A Reflection Model for Transforming
Life Experience Into Wisdom

Editor's note: Rosalie Muschal-Reinhardt has been an educator for over five decades. In her personal spiritual journey she learned that to fully enjoy her “one, wild and precious life” it was important to reflect on the meaning of life’s experiences. She has shared this model for reflection for over 30 years. As a Sage-ing Leader with the Sage-ingŪ Guild, she recorded a DVD which includes this tool, along with an Introduction to Sage-ing. Contact Rosalie at Alrosmr@frontiernet.net.



One of the major concepts of the Sage-ing Program, the conscious aging approach I teach, is a process that invites people to “harvest one’s wisdom from long-life experiences.”

Wisdom does not come from having experiences.
Wisdom comes from reflecting on one’s life experiences.

In Western society we tend to view our lives as linear. We move from one experience to another as though we are jumping from one event to another. A major part of this Reflection Model is to understand our lives in a circle or a cycle. In this model we are asked to go back and learn what the experiences of our lives have taught us. In Celtic spirituality, the continuum is seen as a circle which begins with birth and ends with our death.

In his book, From Age-ing to Sage-ing, Rabbi Zalman Schachter-Shalomi speaks of a “Fourfold Model of Self.” The mystic Kabbalah, like all holistic systems, “teaches that we express ourselves on four levels: the physical, emotional, mental, and spiritual.” Healthy persons strive to integrate all four levels of their being. Carl Jung referred to the same quaternity when he attributes four functions to human personality: sensation, feeling, intellect, and intuition.

Paulo Freiere in his book, Pedagogy of the Oppressed, provides a formula that enables us to integrate these four aspects of Jung’s personality functions: “Experience + Reflection = Praxis,” where praxis is defined as moving into action. Praxis requires an understanding that leads to the action. It also requires a person to have internalized the values that moves that person into action.

When years ago I began to share the tool that Freiere had articulated, I found out quickly that his formula is too fast for most people. So I derived a three-step approach:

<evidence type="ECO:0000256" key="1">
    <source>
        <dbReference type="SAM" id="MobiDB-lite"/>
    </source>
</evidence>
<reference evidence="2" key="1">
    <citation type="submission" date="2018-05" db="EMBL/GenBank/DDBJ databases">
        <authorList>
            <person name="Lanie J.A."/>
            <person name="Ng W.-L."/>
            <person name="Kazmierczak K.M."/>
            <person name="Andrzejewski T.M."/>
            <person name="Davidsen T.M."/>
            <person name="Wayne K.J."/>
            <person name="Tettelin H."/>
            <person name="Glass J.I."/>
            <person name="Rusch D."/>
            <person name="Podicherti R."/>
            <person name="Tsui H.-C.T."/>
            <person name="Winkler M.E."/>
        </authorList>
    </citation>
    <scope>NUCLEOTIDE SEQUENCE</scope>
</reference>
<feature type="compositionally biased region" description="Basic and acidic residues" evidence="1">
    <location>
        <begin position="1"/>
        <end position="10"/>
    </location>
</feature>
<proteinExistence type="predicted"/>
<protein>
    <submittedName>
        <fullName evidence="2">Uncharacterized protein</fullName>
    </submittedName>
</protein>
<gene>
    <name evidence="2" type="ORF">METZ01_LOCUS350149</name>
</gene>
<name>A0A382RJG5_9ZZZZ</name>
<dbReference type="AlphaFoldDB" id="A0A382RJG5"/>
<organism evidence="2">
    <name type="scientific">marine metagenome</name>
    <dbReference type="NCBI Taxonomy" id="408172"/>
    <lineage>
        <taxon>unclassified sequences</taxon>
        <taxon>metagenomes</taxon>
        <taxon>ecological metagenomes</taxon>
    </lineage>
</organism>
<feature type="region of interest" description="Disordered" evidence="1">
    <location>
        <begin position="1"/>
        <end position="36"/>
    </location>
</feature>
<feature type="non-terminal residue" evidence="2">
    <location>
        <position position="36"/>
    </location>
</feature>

1. Experience + Reflection = Understanding

  2. Understanding + Reflection = Action

  3. Action + Reflection = Praxis.

I also found out the word “reflection” did not meet the needs of people whose personalities were based primarily on their rational capabilities. So, again, I adapted the formula to accommodate their needs:

  1. Experience + Reflection/Analysis = Understanding
  2. Understanding + Reflection/Analysis = Action
  3. Action + Reflection/Analysis = Praxis.

Influenced by process education and the reality that all members of a group are both teachers and learners, I have offered this Reflection Model to people for over 30 years. Participants in Sage-ing Programs which I lead respond favorably to the tool.


An Example: Images of aging

Here is an example of how the tool works with one of the topics of the Sage-ing program, “Images of Aging.” Using the methodology which the Sage-ing program relies on — input, interactions, readings, exercises, and harvesting the wisdom of the group — participants are invited to come up with their own images of aging. At the end of the program, they respond to four questions related to the experiences they have just had. Note how these four questions address the four functions of the personality:

  1. What happened to you because of the experience? (This is the “‘sensation” part.) What did you hear, see, smell, taste? What information called forth an “Ah” in you?
  2. What are your thoughts about what happened? (This is the rational response.)
  3. What are your feelings about what happened? (This is the affective response.) Note: Personality differences may mean some people choose to focus on their feelings first, and then their thoughts; the order does not matter.

After responding to these three questions, they move to:

  1. What meaning does this experience have for you? Or, asked another way: What insights or new understandings do you come away with from the experience? (This is the intuition connection.)

Participants’ new images tend to acknowledge the paradox of aging, that it is a time of both loss and spiritual growth and adventure. They often explore their many experiences of the difficulties that come with aging: the onset of illness, the death of loved ones, the many changes, the unrealized dreams. Were those losses the total picture? Or did these elders show courage, perseverance, tenacity, and wisdom as they dealt with difficulties? Through this dialogue they realize that this new Understanding is “new” only because they have not been aware of it.